Another notable aspect of Decatur Fresh Market: culturally relevant, affordable foods and spices lining the shelves. Sun Valley residents can stock up on items like Basmati rice, paprika, Medjool dates, tahini and plantains without outrageous pricing.
Given the neighborhood’s vibrant diversity, Denver Housing Authority wanted this new space to be more than a generic grocery store that focuses on items found in large chain markets. They intended to meet the cultural needs of the community by stocking affordable foods and spices that are actually essential to Sun Valley community members. 
“Sun Valley is home to 2,000 residents who, until the opening of Decatur Fresh Market, didn’t have access to a grocery store within 2.5 miles. Our goal is for the market to become a cultural destination that celebrates and preserves Sun Valley’s diversity and unique fabric, and for the market to also serve as a shared community space,” said David Nisivoccia, executive director of Denver Housing Authority.

Spices and foods specific to Sun Valley residents are often stocked as “specialty items” in chain-grocery stores at a high price. Some residents can’t find items without driving across the city. Before the opening of Decatur Fresh Market, many Sun Valley residents had to drive to Aurora for essential spices, grains and produce relevant to their culture. Some simply went without for periods of time. The market’s approach to community-centric food stock already has strong neighborhood reception. The market features an international recipe collection from Sun Valley community members.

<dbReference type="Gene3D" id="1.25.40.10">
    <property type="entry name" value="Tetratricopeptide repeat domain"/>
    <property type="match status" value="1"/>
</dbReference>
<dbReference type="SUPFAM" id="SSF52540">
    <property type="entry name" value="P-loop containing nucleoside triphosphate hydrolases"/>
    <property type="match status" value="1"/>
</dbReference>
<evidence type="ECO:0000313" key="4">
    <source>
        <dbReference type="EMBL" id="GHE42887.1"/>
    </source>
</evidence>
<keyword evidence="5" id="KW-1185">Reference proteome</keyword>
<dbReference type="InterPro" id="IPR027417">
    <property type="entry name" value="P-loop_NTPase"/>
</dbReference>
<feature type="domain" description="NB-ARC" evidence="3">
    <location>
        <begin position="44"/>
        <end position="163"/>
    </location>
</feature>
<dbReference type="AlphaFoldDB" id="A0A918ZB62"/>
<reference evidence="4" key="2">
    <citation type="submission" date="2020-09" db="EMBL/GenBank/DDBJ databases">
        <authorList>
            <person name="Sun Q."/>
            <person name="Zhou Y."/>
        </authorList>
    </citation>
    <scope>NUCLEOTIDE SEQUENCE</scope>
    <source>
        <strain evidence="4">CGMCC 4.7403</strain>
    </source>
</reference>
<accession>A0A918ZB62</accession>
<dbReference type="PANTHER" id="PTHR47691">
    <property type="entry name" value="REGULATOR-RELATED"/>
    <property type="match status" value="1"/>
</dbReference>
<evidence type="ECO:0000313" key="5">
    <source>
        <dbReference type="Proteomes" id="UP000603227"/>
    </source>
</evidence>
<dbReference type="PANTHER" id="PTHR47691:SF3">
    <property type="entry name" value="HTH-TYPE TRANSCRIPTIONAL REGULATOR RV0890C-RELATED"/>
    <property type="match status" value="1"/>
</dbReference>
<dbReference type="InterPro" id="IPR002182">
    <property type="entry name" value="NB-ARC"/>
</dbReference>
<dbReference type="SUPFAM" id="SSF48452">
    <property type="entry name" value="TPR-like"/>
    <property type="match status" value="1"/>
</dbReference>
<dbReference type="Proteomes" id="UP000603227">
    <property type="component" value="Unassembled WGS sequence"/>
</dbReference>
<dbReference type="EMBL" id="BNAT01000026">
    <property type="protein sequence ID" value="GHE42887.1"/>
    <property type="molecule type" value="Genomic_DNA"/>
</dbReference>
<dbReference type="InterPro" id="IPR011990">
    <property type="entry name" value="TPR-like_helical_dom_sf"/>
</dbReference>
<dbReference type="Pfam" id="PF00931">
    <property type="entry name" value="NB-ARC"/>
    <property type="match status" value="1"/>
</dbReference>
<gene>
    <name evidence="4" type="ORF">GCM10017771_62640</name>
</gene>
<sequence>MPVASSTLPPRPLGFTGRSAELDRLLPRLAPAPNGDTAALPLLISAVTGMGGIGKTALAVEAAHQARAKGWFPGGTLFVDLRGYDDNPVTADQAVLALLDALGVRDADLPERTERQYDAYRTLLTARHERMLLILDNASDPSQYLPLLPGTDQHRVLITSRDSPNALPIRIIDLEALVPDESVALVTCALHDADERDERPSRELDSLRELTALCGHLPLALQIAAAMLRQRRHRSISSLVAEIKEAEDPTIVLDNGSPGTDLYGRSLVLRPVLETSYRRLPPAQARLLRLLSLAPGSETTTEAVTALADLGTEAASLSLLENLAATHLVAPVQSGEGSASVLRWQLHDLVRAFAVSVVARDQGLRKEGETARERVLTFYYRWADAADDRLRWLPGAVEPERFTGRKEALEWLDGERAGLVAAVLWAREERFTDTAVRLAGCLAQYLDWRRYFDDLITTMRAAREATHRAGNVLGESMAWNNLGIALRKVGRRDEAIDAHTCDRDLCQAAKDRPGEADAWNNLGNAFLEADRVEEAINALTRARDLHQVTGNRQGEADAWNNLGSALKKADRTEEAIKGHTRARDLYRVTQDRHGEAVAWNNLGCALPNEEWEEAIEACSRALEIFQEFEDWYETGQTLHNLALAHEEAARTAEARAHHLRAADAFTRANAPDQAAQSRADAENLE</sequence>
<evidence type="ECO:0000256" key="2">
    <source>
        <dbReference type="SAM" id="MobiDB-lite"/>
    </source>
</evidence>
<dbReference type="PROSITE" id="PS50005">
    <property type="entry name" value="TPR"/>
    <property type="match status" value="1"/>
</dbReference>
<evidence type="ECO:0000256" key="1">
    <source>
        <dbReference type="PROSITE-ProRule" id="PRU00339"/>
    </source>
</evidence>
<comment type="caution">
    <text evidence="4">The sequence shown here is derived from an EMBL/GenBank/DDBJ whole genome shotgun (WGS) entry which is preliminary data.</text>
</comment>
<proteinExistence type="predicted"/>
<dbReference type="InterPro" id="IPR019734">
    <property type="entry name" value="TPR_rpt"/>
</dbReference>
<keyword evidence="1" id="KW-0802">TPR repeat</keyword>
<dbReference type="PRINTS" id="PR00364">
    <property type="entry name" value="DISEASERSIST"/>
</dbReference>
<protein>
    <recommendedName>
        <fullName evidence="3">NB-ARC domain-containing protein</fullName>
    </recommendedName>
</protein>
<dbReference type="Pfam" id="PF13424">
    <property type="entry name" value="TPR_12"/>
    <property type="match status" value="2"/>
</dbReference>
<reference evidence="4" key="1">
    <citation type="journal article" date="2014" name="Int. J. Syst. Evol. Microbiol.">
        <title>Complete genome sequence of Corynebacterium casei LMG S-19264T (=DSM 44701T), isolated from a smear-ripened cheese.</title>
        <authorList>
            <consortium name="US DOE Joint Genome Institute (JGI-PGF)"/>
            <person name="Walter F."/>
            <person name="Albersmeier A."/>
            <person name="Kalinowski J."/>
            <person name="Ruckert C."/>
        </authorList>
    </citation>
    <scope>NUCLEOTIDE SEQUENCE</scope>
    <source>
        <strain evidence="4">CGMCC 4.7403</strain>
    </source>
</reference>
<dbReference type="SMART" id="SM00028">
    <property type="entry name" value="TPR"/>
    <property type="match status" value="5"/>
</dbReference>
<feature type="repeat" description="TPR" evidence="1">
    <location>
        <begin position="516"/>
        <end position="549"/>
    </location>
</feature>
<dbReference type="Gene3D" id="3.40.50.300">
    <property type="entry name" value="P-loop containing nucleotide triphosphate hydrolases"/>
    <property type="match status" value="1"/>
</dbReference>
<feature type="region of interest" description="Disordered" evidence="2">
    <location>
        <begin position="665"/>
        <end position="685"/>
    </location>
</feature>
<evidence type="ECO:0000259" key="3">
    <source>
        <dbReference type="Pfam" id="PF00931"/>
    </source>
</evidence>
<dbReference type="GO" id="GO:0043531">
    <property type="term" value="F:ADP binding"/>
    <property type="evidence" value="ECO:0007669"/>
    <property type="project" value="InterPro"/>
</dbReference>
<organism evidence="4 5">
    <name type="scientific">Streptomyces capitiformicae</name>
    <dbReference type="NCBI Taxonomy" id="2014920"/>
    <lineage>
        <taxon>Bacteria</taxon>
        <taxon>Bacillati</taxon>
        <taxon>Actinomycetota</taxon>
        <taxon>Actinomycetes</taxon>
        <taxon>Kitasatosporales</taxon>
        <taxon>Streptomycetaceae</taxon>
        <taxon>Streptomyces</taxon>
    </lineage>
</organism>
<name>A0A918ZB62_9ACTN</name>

“The current reaction has been extremely positive. [Denver Housing Authority] had staff and community members bring food from the cupboards to show us what we needed to stock. We drove to cultural-centric grocery stores in Colorado to determine what was best to offer in Decatur Fresh Market. We will continue to follow the lead of our community members, so we are ensuring we provide and stock the foods that the community wants and needs,” said Frazier.

A Model for Denver Neighborhoods

DDPHE, Sun Valley, Denver Sustainability, Ellie Sullum
Areas of limited food access in green. Photo courtesy of City and County of Denver
Unfortunately, Sun Valley isn’t the only neighborhood in need of a store like Decatur Fresh Market. In fact, over 20 areas in over 15 Denver neighborhoods meet the requirements for classification as a food desert. In 2018, Denver Public Health and Environment released their “Denver Food Action Plan”. The report details action plans to increase food security among Denver residents through 2030. 
Decatur Fresh Market serves as an integrated community solution that embraces food security, cultural celebration, professional development and small business. Youth Employment Academy has plans to develop a store in another food scarce neighborhood soon They intend to bring more community-oriented development to Denver. 
Decatur Fresh Market is located at 995 North Decatur St., Denver. You can learn by visiting their website.